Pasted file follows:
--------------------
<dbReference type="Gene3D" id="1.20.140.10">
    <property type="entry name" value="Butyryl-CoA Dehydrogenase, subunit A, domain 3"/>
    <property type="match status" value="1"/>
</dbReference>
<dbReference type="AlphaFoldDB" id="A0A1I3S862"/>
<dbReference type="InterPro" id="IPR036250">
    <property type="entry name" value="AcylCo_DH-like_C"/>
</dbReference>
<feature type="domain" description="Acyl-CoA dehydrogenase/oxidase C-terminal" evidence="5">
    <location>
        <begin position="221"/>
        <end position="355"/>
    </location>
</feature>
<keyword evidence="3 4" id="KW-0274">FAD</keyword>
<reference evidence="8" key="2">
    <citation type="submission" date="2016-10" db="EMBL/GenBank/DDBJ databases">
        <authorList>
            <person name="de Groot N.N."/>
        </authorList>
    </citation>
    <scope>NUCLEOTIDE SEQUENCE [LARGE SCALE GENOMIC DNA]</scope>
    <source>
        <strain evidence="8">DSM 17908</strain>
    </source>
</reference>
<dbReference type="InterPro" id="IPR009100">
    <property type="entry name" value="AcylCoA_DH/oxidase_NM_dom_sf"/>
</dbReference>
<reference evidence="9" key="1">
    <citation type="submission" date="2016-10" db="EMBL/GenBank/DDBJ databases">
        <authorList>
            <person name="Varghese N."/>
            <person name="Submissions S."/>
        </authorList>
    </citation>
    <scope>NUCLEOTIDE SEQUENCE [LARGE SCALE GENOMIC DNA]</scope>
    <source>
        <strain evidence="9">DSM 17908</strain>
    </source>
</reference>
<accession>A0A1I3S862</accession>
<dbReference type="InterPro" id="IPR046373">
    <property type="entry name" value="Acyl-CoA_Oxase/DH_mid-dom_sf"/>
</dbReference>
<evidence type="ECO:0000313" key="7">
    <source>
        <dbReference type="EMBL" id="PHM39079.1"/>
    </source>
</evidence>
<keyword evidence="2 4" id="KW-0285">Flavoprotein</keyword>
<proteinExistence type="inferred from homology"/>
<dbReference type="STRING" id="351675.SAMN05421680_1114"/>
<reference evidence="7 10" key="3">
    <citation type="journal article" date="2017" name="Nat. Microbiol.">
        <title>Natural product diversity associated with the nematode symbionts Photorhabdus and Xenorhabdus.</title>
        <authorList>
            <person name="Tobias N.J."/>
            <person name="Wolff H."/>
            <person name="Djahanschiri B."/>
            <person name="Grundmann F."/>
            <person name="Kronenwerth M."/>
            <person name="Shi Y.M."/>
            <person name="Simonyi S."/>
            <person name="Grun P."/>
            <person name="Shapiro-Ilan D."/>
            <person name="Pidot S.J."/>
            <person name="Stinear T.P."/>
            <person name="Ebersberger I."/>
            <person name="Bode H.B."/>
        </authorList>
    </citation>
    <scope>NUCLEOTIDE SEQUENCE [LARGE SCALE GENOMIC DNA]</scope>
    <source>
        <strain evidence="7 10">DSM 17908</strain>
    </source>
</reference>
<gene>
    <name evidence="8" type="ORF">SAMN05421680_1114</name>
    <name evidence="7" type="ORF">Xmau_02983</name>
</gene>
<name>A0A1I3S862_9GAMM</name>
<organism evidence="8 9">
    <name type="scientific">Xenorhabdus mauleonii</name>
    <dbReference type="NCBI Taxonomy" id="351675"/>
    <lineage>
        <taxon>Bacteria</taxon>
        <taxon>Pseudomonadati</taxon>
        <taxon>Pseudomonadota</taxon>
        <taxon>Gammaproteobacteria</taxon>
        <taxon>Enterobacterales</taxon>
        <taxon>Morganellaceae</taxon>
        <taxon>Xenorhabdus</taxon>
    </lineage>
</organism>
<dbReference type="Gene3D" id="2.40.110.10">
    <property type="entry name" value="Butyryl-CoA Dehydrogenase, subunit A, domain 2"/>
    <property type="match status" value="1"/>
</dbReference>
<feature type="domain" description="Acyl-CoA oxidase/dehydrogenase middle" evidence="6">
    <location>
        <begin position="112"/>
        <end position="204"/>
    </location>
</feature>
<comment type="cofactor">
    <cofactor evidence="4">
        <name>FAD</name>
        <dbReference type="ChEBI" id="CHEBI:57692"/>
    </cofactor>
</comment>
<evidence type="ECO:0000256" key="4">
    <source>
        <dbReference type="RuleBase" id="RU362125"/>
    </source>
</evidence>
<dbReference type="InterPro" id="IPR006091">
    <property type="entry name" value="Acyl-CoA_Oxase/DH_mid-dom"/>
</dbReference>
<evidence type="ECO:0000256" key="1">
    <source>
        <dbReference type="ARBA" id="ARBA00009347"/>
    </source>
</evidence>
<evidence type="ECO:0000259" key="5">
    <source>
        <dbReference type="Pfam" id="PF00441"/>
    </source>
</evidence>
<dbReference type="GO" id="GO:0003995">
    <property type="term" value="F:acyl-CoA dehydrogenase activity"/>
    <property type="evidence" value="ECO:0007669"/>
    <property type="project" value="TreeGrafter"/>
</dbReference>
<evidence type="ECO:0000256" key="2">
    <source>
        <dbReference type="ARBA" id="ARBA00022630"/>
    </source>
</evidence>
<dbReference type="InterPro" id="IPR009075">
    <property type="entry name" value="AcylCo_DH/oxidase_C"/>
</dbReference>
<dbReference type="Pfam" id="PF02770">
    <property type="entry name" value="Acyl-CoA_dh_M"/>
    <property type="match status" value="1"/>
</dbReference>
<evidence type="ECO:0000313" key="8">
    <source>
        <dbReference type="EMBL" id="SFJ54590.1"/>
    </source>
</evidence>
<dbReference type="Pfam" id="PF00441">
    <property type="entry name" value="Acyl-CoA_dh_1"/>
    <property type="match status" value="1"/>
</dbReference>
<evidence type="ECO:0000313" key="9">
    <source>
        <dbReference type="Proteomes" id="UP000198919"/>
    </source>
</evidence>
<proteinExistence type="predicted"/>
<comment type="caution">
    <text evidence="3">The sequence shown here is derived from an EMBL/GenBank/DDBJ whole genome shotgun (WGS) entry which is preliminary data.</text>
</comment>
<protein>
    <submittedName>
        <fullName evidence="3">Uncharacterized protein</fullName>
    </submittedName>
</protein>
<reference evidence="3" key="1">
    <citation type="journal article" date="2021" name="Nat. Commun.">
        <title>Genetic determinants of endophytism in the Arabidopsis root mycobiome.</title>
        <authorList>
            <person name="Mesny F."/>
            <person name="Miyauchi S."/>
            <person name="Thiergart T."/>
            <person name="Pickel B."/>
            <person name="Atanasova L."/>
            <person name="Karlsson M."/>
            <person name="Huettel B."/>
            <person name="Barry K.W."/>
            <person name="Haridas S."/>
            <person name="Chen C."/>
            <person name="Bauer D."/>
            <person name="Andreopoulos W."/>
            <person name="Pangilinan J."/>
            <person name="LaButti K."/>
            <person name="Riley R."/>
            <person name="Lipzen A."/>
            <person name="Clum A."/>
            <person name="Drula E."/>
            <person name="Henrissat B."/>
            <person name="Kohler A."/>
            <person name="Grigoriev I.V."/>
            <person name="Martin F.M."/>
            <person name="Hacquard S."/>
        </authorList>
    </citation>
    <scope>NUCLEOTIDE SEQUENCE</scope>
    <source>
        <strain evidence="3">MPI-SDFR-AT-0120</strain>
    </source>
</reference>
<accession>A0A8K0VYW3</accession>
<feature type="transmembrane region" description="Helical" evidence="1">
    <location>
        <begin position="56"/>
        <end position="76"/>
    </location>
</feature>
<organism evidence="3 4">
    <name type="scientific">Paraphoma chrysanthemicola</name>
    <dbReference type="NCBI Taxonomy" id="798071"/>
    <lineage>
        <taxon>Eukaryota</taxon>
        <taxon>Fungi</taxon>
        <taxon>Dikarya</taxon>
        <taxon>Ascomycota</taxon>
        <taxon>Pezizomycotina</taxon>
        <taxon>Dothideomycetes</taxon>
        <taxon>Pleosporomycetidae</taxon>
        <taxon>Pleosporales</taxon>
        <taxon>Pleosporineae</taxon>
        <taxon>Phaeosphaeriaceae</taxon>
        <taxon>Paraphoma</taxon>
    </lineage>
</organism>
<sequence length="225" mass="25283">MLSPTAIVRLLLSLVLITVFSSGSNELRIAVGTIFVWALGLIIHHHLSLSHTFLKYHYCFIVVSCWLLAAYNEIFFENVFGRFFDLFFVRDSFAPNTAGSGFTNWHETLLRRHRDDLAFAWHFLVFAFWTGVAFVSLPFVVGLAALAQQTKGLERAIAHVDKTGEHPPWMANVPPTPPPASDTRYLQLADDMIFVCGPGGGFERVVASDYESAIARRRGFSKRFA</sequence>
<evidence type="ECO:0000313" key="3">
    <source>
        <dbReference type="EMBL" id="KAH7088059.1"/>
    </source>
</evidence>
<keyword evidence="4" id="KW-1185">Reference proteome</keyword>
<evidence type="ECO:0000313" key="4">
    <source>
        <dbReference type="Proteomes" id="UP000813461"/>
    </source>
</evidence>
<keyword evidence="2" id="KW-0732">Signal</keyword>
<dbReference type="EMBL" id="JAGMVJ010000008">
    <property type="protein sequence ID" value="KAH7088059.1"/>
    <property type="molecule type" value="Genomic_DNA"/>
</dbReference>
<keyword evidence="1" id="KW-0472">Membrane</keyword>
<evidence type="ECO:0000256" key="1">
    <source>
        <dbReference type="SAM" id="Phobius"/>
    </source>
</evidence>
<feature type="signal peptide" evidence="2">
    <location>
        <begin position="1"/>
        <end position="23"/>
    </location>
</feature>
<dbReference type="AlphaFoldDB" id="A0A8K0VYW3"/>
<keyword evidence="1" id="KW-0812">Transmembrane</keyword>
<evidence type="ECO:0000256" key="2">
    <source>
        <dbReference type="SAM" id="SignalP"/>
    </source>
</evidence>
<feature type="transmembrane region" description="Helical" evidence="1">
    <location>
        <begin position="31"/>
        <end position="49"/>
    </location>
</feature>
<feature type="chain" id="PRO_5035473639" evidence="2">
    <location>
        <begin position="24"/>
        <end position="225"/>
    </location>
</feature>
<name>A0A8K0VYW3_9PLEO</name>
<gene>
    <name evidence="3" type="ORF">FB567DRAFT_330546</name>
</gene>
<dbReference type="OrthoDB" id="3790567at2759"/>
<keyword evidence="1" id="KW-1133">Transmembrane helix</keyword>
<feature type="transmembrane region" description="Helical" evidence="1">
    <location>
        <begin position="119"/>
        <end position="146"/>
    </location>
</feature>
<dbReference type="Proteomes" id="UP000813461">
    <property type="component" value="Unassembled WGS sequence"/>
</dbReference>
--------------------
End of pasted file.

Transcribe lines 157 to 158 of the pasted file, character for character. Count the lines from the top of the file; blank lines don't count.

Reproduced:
    <source>
        <dbReference type="Proteomes" id="UP000198919"/>